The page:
"Are not Sanitary Regulations possible for a Legislature? The old Romans had their Ediles; who would, I think, in direct contravention to supply and demand, have rigorously seen rammed up into total abolition many a foul cellar in our Southwarks, Saint Gileses, and dark poison-lanes; saying sternly, Shall a Roman man dwell there?' The Legislature at whatever cost of consequences, would have had to answer, "God forbid !'-The Legislature, even as it now is, could order all dingy Manufacturing Towns to cease from their soot and darkness; to let in the blessed sunlight, the blue of Heaven, and become clear and clean; to burn their coal-smoke, namely, and make flame of it. Baths, free air, a wholesome temperature, ceilings twenty feet high, might be ordained by Act of Parliament, in all establishments licensed as Mills. There are such Mills already extant ;-honour to the builders of them! The Legislature can say to others: Go ye and do likewise; better if you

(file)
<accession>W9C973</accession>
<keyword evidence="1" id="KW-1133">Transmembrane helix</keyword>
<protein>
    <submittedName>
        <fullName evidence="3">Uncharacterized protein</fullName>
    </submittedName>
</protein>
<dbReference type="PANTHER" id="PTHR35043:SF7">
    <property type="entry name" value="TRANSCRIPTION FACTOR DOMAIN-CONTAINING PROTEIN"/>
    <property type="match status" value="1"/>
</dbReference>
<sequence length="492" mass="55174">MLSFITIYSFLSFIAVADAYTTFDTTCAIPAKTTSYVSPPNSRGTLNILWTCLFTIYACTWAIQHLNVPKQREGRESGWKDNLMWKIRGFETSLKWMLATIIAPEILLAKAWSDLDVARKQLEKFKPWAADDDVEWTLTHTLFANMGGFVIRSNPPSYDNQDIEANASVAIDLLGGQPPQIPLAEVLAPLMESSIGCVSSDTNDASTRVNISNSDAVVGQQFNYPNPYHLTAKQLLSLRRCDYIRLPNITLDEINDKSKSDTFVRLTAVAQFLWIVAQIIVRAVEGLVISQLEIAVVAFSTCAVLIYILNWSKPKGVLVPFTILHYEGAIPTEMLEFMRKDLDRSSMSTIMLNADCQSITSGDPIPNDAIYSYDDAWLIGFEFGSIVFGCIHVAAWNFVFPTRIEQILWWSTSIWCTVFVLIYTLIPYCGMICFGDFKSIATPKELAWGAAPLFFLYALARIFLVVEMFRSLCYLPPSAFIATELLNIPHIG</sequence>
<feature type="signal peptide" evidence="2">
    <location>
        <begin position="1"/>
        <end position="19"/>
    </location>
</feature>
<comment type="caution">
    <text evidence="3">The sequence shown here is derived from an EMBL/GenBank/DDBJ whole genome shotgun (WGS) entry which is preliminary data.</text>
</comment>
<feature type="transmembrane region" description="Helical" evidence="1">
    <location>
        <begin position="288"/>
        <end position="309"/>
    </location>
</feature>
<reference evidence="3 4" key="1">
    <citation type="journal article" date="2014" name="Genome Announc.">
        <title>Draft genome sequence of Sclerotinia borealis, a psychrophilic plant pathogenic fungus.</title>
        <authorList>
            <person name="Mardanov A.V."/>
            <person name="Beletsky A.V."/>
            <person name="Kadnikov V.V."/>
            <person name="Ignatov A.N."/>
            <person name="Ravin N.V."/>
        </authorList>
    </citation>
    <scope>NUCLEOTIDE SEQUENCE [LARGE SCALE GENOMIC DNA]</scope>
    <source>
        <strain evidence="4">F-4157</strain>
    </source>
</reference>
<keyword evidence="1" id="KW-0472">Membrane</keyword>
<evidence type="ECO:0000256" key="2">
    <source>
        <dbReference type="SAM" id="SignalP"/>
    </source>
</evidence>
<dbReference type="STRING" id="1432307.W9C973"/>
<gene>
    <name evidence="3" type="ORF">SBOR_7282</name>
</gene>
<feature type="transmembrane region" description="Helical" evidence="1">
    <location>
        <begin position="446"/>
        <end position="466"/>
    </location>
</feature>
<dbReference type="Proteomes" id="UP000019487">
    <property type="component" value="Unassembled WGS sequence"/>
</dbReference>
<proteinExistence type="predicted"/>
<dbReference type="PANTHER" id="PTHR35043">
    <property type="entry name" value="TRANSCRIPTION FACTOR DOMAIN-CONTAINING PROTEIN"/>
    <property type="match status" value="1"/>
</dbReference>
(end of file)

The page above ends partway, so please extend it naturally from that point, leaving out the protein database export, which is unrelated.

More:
can.

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Every toiling Manchester, its smoke and soot all burnt, ought it not, among so many world-wide conquests, to have a hundred acres or so of free green field, with trees on it, conquered, for its little children to disport in; for its all-conquering workers to take a breath of twilight air in? You would say so! A willing Legislature could say so with effect. A willing Legislature could say very many things! And to whatsoever 'vested interest,' or such like, stood up, gainsaying merely, I shall lose profits,' the willing Legislature would answer, Yes, but